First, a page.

I like the quiet mornings before daybreak best. The world is quiet. These are the moments where I can sit with my thoughts. There is less judgement, for I’ve given myself permission to think within my mind deeply. These thoughts and feelings haven’t been tainted from the day yet. No one has had the opportunity to dip their toes into my energy. No one has given me praise or voiced any disappointment. This is the energy I seek. It is the slow ticking of a fan. It is the light blue-gray that hides itself behind the outlines of palm trees and suburban two-story homes. It is the peace in the loss of expectations. It moves slowly. It allows me to move slowly. As a result, I allow myself to move slowly.
This is mindfulness. I close my eyes and become present. I can feel every fiber of fabric beneath my toes as I clench them on the ends of this bedsheet. I hear every revolution of the fan and how it begins to turn in sync with each small breeze that makes contact with the surface of my forearms, the quick tick tick tick tick, like that of a small band of horses chasing sunrises on a shoreline.
I open my eyes and the sky has turned a pale shade of pink as the sun makes her way into the day. These several moments have changed my day. They have set the tone to one of unspoken gratitude, the art of being present. I am grateful. I am calm. I have given myself permission to be alone; I have given myself permission to be present.
I have the entire day to be concerned about deadlines, quality of work, prioritization of tasks, errands that must be completed within the small window of time between leaving work and closing hours. However, this morning I gave myself deep breathes in the cavernous spaces of my body where I feel pain or anxiety. I gave myself empathy and forgiveness in places within my heart where I was previously reactionary instead of vulnerable. I gave myself time to close my eyes and find peace.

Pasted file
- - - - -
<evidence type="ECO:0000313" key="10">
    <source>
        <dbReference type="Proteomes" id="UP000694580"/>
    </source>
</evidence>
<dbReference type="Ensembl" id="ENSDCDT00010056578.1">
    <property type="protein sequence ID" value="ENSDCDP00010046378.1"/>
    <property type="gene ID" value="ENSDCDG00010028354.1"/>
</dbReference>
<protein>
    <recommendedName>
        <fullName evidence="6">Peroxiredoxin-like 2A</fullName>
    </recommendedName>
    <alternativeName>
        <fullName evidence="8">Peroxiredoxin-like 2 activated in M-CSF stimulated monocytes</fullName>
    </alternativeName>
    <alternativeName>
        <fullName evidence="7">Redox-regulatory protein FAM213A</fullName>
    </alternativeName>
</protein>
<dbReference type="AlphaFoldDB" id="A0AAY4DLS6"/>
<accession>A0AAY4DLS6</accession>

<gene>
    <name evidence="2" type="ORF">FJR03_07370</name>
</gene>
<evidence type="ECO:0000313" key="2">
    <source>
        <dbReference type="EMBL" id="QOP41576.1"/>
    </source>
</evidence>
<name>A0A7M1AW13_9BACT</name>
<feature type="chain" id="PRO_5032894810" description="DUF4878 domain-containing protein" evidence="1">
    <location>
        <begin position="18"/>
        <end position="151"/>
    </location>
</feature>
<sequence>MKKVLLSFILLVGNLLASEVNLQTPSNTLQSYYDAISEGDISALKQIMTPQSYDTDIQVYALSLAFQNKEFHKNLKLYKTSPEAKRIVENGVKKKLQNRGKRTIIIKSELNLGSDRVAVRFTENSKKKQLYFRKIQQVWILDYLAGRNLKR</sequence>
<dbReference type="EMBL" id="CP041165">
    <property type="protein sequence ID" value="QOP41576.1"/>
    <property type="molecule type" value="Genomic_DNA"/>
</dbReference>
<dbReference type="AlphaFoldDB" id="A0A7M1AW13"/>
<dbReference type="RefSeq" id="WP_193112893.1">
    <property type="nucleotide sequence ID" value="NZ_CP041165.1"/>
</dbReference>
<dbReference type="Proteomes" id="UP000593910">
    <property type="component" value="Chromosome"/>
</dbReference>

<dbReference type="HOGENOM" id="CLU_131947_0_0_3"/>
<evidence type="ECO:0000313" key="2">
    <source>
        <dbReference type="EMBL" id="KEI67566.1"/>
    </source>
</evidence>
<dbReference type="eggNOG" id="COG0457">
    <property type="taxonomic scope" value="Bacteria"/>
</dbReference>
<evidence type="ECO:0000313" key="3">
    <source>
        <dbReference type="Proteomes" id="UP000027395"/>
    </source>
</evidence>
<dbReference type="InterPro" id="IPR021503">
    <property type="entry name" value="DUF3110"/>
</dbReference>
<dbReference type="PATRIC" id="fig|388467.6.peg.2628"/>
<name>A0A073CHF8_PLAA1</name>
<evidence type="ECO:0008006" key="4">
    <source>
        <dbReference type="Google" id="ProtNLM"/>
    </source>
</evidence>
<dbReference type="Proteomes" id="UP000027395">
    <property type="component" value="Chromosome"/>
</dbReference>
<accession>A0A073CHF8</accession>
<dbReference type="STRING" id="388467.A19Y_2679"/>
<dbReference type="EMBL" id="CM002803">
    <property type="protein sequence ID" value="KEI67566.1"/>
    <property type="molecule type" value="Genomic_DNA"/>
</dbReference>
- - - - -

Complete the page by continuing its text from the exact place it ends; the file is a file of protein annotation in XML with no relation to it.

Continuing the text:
Mindfulness is a conscious process. It is essential for our wellbeing. It is taking time out of our day to prioritize our well-being; it is advocating for a healthy mindset. It is eliminating, reducing, or modifying stimuli that keep us from being our best self. It is hard. It is necessary. Unfortunately, most of us do not allow ourselves these moments because we label them “indulgent” instead of “necessary.” Notice I say indulgent, as if being mindful and present is an unneeded luxury, time we do not have access to. The reality is that we all have opportunities in our day to claim a minute to mindfulness, yet we cheat ourselves of this peace.
What if you woke up just three minutes early? What if you ended lunch five minutes early? What if during your work break, you sat outside and listened to the world around you (even if for just one minute)? What if when you were walking to your car you took note of the hues of the sky, the form of the clouds or the shape of the leaves from one solitary tree branch?
How would it change the way you feel?
Try it. Allow yourself the moments of mindfulness. Give yourself permission to be present.